Wednesday, May 15, 2013
Dunnock- "A Forest of Shattered Promise" CS (Acephale Winter Productions)
A couple months ago I received an email from a new record label named Acephale Winter Productions. I've started receiving more emails from labels and bands and have been a lot pickier than I used to be, but these guys instantly had my attention when I learned they were from my beloved bay area of California. I was especially pleased when I realized that their first release, a tape from new black metal artist Dunnock, was actually quite good. As I often do when a band strikes my fancy, I ordered a physical copy so that I could really get the full experience, and it's quite pleasing to say the least.
The album opens with the sound of pouring rain. It's appropriate transitional music for entering such a reflective and isolated space. The light piano and shimmering sounds that lead into the album are slightly misleading, but provide a helpful moment of comfort as the second track approaches with a cold, remorseless assault. There is a huge sense of detachment here, as cleaner backing passages complement the denser and more blackened foreground in what feels like a struggle of duality. Many bands attempt to switch between harsh and beautiful sections, yet few successfully combine the two into a properly integrated sound. I really appreciate the rawness and filthiness of the guitar and vocals as it blends with lighter ambient tones. The clear textural nods to the denser side of shoegaze are apparent, but the music never falls into the stagnant sea of "blackgaze" territory. Eerie samples fill the few quiet moments with an even greater sense of dread, leading the music's thickness to become some sort of furious buzzing barrier that protects the listener from the real dangers that await in the silence, as documented in the chilling "She Was Cold." Overall, this album fits into one of my favorite little pockets of black metal, where the music is equally soothing and unsettling at the same time. Depending on my personal state of mind when listening to this, I find the experience can change vastly, which is an enjoyable characteristic for me. While I singled out one particular song as a recommendation, this album is best listened to as one complete journey for the full experience.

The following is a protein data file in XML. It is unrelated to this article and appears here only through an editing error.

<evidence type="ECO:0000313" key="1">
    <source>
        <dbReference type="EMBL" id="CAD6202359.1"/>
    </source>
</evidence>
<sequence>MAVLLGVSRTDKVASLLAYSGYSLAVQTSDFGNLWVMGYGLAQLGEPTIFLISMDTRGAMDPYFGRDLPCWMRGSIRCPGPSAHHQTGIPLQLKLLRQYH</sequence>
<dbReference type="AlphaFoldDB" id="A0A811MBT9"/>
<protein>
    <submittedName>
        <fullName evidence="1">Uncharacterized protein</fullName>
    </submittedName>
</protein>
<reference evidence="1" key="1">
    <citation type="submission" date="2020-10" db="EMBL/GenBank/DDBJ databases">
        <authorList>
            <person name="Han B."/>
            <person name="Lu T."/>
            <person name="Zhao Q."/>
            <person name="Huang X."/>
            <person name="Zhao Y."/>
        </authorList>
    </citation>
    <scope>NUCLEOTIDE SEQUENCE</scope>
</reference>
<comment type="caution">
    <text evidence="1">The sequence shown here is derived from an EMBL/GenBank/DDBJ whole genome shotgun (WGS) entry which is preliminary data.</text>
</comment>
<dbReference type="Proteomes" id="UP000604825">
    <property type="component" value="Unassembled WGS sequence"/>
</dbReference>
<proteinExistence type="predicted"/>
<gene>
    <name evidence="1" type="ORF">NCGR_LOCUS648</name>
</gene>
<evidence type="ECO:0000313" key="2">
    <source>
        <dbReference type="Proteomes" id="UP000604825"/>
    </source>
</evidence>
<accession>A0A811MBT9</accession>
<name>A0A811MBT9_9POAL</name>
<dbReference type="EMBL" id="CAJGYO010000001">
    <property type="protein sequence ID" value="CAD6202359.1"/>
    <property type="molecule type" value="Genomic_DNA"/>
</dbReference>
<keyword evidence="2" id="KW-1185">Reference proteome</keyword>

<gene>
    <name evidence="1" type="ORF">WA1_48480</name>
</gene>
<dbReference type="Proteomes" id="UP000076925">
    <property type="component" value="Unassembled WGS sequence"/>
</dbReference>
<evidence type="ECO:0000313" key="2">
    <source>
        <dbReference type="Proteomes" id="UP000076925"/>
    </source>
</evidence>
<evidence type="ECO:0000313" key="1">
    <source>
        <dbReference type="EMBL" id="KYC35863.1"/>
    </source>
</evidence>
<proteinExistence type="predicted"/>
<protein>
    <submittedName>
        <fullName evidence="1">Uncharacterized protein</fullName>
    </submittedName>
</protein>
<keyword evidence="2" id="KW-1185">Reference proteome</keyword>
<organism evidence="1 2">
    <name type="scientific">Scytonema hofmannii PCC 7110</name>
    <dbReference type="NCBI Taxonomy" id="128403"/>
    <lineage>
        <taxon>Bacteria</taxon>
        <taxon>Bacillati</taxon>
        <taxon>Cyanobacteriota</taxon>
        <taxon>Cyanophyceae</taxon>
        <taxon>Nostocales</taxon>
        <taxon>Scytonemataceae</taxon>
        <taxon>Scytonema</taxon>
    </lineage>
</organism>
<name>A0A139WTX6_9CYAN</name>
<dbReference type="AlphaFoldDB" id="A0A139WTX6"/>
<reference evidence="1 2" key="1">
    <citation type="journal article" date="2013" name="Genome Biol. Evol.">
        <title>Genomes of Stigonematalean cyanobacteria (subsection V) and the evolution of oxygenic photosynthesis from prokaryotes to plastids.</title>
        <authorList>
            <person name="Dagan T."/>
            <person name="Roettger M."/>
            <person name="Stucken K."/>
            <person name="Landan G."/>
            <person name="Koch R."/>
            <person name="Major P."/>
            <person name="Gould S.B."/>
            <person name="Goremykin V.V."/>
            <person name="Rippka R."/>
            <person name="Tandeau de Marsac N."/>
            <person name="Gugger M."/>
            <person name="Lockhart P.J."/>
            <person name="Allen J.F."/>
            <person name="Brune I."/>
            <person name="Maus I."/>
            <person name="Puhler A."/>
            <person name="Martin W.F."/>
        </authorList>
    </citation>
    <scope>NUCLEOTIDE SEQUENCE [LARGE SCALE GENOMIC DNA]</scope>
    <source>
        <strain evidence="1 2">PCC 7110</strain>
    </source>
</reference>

This album can be purchased through the Acephale Winter bandcamp page, which is where I found the lovely images I've used for this review. I do own a copy, but their photography trumps mine easily. If you're not sure you're ready for a full-on purchase just yet, feel free to download it and mull it over for a while. I promise this one will grow on you once you give it proper focus and attention. Additionally, the label plans on releasing a cassette from Tolkien-inspired dark ambient project Ringbearer within the next week, so keep an eye out as things continue to develop.